Bombardier announced that it would pay down more debt after workers in Dorval and Saint-Laurent, Québec ratified a new five-year collective bargaining agreement, following a job action earlier this month. Members of the International Association of Machinists and Aerospace Workers (IAMAW) Local 712 employed on the company’s Challenger business jet programs rejected a prior offer, with about 1,800 walking off the job in Montreal for a “study day” on June 13.
More than 75 percent of Local 712 members voted against the old offer, which called for a general increase of $1.85 per hour first-year pay increase with 3 percent in the second and third years, a 0.5 percent bump above the consumer price index “within a salary progressions of 1.5 percent to 2.5 percent” in the out years. The offer also called for the end of certain subcontract activities, placed limits on outsourcing, and increased job protections.
The newly accepted offer features an 18.5 percent pay raise over five years. Bombardier said the company “is pleased with the results of the vote and is committed to working closely with IAMAW Local 712 member employees and their union leadership to maintain its position as an industry leader.”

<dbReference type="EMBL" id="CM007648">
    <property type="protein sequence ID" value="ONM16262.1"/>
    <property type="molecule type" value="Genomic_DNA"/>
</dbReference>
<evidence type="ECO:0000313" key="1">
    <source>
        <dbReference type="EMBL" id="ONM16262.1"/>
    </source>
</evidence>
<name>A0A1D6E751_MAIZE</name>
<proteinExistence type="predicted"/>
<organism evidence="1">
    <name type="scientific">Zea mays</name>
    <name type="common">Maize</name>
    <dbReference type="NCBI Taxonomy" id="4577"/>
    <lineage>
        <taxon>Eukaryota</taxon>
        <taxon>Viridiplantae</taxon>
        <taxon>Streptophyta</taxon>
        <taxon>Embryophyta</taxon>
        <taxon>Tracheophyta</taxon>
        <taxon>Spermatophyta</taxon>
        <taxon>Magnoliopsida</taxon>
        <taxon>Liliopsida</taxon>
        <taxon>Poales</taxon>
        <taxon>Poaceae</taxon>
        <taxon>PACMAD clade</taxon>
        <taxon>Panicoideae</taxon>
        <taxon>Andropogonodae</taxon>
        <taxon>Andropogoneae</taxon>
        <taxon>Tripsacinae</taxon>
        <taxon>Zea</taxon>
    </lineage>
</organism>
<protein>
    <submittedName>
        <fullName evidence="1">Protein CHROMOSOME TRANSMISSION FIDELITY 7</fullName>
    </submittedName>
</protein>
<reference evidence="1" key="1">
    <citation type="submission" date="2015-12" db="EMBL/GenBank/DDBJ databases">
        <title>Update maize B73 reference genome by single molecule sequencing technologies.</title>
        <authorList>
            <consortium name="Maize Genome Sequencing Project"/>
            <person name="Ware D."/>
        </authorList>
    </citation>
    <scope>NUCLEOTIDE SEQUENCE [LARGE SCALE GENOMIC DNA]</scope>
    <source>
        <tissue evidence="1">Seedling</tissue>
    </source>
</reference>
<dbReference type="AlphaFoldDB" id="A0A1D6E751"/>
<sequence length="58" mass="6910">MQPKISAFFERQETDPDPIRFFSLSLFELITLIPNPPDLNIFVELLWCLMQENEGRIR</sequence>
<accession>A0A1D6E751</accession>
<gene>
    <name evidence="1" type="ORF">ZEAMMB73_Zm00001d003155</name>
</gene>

Subsequently, Bombardier announced that it would pay down another $350 million in debt via repurchase of a portion of senior notes due in 2024, 2025, and 2027 that carried interest rates of between 7.5 to 7.875 percent.
“As of the Early Settlement Date [June 29, 2022], Bombardier will have repaid over $750 million of debt, resulting in almost $60 million of incremental interest savings on a per annum basis since the start of 2022. This puts our progress to date ahead of where we thought we would be after 18 months as a standalone business jet company,” said Bombardier executive v-p and CFO Bart Demosky.
Bombardier, once a diversified transportation conglomerate, has significantly consolidated in recent years. It disposed of its commercial jet and turboprop aircraft programs, shuttered its Learjet business jet line, and sold its aerostructures, commercial commuter jet, turboprop, and rail car divisions over the last several years in an effort to reduce a total debt approaching $10 billion and stave off bankruptcy.
The company’s debt ballooned since 2008 as it spent more than $6 billion attempting to bring its CSeries airliner to market. That program was acquired by Airbus between 2017 and 2020 for $591 million. Despite those moves, Bombardier’s long-term debt remained above $6.6 billion at the end of this year’s first quarter.
Earlier this month, the company initiated a 25 to 1 reverse stock split to reduce its number of shares outstanding, boost its share price, and prevent delisting from the Toronto Stock Exchange (TSX), which requires a stock to maintain a price of at least $1. The stock was trading this morning at $19.